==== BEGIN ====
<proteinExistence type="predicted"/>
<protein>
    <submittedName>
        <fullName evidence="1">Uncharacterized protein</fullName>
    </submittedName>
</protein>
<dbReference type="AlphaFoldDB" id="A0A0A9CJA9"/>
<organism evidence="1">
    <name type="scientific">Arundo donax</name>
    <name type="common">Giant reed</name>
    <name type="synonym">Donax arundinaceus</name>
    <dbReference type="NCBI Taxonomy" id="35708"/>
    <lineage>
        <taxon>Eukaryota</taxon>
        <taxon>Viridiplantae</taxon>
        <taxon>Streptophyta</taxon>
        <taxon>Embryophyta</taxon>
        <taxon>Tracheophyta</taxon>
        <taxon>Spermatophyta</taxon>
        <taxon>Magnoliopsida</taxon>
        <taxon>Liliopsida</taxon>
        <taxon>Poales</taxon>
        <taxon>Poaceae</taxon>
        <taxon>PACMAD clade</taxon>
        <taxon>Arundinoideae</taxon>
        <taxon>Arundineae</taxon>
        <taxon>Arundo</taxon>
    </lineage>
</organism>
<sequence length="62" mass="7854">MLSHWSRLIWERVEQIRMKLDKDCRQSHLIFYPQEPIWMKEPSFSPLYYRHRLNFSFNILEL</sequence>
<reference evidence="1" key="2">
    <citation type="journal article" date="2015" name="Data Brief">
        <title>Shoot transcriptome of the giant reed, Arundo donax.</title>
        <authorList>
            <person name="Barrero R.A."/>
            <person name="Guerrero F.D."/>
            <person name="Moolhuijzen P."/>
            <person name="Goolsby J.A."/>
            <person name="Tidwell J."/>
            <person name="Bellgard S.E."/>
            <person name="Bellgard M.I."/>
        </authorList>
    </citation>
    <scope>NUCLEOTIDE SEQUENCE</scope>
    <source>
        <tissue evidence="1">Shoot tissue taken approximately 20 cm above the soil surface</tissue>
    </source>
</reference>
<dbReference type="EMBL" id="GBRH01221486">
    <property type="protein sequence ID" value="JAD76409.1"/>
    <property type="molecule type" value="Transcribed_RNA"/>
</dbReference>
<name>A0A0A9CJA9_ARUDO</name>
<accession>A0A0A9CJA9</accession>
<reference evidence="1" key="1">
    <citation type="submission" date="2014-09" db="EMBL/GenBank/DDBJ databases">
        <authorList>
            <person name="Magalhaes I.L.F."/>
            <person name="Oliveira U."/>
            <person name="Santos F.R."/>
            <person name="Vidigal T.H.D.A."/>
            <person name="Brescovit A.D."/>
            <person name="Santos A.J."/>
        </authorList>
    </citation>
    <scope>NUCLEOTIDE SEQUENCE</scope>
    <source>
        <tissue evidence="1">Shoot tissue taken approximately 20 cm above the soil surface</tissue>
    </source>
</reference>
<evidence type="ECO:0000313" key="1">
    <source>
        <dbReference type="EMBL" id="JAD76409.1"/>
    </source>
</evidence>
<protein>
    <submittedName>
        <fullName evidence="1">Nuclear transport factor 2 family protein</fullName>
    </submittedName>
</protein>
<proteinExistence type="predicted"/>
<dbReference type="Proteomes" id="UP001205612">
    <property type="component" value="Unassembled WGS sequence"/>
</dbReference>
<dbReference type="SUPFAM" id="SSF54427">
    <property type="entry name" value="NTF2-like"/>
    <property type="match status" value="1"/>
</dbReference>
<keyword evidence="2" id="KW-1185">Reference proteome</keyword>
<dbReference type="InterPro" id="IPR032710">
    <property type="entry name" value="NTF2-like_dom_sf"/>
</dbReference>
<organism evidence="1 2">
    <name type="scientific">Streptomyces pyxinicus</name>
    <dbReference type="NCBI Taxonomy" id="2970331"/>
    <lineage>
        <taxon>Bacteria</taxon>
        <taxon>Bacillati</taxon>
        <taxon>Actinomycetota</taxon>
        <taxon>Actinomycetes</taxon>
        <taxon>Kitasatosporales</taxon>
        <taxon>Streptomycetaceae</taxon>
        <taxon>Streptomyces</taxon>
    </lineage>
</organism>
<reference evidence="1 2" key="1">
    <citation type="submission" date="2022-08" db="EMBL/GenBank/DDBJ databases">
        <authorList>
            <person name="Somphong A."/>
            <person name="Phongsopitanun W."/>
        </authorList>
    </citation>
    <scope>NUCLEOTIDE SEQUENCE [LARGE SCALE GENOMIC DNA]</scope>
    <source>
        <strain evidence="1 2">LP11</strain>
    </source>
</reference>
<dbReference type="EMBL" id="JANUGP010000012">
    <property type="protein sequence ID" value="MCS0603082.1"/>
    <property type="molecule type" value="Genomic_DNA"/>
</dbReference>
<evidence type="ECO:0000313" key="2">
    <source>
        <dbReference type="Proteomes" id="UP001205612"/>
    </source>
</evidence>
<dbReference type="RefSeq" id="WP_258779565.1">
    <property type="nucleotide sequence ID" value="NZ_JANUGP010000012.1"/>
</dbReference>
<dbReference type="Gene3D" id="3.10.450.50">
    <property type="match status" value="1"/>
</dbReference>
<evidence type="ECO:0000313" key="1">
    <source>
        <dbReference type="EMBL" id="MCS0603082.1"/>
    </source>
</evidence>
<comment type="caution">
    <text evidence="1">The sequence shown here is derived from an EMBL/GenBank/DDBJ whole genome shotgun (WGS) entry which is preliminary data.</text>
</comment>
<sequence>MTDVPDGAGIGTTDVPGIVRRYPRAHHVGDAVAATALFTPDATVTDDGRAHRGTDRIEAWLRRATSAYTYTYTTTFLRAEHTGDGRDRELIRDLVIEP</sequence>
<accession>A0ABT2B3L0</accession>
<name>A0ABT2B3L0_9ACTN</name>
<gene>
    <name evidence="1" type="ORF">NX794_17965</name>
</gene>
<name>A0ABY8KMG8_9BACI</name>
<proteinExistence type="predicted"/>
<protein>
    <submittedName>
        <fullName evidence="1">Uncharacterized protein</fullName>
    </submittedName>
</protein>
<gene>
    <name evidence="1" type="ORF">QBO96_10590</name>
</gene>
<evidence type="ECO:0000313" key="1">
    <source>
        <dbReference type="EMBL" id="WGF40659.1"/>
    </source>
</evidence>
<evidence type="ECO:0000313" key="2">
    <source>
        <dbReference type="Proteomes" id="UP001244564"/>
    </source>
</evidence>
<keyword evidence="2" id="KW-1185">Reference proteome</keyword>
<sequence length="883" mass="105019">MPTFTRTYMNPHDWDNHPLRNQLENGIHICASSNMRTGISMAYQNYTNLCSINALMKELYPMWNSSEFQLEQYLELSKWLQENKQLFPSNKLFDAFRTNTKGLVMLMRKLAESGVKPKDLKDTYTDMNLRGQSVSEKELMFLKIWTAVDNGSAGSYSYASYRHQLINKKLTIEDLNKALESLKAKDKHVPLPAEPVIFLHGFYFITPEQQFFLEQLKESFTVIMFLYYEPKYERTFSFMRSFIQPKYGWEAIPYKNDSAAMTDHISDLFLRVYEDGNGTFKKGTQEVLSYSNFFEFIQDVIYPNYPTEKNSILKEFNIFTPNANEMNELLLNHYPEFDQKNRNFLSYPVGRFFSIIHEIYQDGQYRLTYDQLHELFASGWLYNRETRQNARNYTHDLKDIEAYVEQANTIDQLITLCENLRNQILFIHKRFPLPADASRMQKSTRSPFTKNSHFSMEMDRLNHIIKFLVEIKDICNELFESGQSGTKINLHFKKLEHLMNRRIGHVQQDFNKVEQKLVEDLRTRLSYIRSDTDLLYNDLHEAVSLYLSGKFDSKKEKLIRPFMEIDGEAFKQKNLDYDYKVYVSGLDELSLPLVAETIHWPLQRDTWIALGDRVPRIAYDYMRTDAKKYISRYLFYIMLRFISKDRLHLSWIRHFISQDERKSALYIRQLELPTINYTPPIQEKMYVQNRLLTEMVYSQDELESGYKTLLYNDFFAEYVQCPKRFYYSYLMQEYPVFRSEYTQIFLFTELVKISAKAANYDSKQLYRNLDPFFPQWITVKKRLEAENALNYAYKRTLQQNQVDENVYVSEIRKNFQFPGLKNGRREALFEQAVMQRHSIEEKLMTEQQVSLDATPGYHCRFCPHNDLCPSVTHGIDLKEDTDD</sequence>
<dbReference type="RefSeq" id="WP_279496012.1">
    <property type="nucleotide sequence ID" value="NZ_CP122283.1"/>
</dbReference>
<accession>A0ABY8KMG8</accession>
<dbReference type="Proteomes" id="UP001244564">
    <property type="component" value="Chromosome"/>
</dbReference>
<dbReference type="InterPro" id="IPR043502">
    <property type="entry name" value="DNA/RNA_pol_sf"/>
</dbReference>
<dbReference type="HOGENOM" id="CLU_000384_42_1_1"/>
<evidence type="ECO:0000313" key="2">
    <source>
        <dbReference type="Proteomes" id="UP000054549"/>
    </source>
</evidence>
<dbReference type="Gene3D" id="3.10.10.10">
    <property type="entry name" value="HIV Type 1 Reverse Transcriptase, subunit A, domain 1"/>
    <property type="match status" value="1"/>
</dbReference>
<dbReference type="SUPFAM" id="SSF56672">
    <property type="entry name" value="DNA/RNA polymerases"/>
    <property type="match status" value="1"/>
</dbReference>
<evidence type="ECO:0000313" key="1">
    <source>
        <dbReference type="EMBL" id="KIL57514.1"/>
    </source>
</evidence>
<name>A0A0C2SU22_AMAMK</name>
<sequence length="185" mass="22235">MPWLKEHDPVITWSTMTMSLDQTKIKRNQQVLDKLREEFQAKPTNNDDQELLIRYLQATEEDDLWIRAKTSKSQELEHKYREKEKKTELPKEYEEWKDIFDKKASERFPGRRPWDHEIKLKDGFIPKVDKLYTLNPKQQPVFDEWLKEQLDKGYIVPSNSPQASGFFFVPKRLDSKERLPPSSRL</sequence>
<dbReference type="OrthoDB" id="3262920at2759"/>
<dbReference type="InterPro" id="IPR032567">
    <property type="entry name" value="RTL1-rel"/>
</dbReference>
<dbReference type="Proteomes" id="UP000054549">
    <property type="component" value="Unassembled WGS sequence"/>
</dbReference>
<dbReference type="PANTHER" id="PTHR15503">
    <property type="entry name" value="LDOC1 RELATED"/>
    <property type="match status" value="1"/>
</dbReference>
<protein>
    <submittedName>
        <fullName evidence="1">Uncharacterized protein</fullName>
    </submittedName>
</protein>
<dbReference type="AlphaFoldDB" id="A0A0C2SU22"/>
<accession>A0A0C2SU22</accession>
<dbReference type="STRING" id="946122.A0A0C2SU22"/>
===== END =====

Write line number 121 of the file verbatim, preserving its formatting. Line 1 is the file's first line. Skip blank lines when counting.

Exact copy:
</dbReference>